Now here's where things get a little complicated. In the Syndicate's most recent appearance, Owlman comments that "the original" Johnny Quick and Power Ring have returned. This is due to the fact that, apparently, events on the "main" Earth affect those on the antimatter Earth, and with the return of both Barry Allen and Hal Jordan, the original versions of Johnny Quick and Power Ring have also returned.
And yet there is a further conundrum. During battle in their most recent encounter, Justice League member Jesse Quick, who is the daughter of the Golden Age HERO known as Johnny Quick, no relation to the Crime Syndicate whatsoever, comments that underneath his helmet, the Crime Syndicate's Johnny Quick looks exactly like her late father.
The best conclusion that can arguably be drawn here is that the Crime Syndicate's Johnny Quick is in fact the anti-matter Earth's Johnny Chambers (the Golden Age's Johnny Quick's real name), but presumably did not become active until closer to the time of Barry Allen, which might also imply something of an age discrepancy. As to his "return", I'm not even going to get into that, since at best, it's a story-telling mechanism, and I'll have enough to deal with in that category when I get around to Power Ring. As to what might have happened to the Wally West version of Johnny Quick -- probably nothing terribly pleasant.
So, how's the figure? Well, very cool, but once again, we have a discrepancy to deal with. For reasons that I cannot entirely fathom, Mattel and the Four Horsemen chose to present the classic version of Johnny Quick in this set. Fortunately, it's still a very decent figure. In fact, the classic and modern Johnny Quicks are virtually identical in appearance -- with one major difference. The modern Johnny Quick wears a large silver helmet on his head, with a visor that presumably protects his eyes, and covers all but his lower face. The classic Johnny Quick wears a red headpiece that merges with the rest of his costume, but leaves the face exposed. There are two lightning-bolt-like earpieces on the sides, which are borderline silly-looking, but -- hey, at least it's not the original Owlman, y'know?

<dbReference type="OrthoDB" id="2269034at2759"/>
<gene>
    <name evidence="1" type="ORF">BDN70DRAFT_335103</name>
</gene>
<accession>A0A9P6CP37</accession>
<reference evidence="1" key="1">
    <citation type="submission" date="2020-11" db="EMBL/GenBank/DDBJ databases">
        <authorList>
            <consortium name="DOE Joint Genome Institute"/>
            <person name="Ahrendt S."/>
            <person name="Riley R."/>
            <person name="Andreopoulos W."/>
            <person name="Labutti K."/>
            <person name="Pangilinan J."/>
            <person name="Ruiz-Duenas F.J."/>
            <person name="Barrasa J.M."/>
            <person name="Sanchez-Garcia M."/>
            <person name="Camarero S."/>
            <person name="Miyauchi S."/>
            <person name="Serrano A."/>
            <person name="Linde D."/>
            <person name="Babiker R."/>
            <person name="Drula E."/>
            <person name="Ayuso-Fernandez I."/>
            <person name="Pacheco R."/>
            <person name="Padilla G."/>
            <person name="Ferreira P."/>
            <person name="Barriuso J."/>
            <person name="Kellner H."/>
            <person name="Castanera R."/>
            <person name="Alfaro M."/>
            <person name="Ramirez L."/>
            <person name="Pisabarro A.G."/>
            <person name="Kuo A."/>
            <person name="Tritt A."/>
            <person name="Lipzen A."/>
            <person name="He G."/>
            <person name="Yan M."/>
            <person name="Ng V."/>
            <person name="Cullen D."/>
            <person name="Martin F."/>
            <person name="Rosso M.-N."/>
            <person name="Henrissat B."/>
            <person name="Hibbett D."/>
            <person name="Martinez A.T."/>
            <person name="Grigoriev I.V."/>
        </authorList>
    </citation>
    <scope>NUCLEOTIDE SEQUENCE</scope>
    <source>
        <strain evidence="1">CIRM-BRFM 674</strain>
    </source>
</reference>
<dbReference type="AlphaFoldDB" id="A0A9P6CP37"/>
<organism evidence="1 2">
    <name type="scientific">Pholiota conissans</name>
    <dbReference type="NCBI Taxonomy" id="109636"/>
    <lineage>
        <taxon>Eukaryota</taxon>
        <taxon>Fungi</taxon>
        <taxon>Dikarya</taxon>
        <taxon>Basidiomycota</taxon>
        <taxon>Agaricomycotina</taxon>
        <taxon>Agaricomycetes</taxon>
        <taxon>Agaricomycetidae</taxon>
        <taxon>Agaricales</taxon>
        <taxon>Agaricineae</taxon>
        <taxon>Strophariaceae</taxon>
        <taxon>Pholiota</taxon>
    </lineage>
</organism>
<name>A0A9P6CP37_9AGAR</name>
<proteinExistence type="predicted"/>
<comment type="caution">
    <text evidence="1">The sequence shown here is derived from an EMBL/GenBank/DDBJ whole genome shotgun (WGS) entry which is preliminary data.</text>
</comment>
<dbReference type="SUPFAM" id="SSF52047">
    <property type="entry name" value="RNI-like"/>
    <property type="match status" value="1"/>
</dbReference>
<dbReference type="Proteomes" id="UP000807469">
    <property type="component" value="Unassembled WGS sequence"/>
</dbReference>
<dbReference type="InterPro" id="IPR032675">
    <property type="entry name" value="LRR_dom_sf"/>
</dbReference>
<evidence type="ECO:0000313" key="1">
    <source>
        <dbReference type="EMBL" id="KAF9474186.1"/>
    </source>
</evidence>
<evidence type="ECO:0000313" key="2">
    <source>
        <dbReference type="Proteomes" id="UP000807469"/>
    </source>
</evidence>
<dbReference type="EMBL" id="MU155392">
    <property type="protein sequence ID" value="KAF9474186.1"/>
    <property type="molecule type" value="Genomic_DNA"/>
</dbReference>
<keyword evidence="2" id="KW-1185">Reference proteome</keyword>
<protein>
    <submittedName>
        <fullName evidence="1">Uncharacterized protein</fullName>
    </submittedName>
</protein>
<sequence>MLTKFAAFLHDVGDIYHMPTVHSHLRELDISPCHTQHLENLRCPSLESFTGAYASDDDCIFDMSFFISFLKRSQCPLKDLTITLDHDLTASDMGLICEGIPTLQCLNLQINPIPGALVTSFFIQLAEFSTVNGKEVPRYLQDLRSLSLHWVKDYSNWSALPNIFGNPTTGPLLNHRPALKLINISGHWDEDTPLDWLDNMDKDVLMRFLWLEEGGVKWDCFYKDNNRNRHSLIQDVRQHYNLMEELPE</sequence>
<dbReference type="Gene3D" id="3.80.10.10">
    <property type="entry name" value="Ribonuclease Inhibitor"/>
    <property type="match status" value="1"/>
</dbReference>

Otherwise, the costumes are very much the same, and as one would expect, take their cues from the Flash. Johnny Quick's costume is almost entirely red, with yellow gloves and boots, with treads on the soles. Dual narrow lightning bolts start at the shoulders and converge in the middle of the back, and just below the belt line on the front.
I'm still trying to explain the costume discrepancy, just for my own peace of mind. Perhaps Quick doesn't wear the helmet at all times. It's gotta be on the heavy side. Maybe when the "original" Johnny Quick returned, he used the helmet for a while, but has since decided to abandon it. Strictly personal theories here, with nothing (yet) in the comics to back them up.
Ultimately, I have to say I would have preferred to have seen the modern Johnny Quick, and I am very curious about Mattel's rationale here, but if one figure had to be made in the classic likeness, then this is the one it should have been.
POWER RING - Another classic likeness, but this one can get away with it a little better thanks to a recent appearance. That doesn't make the backstory of Power Ring any easier to explain.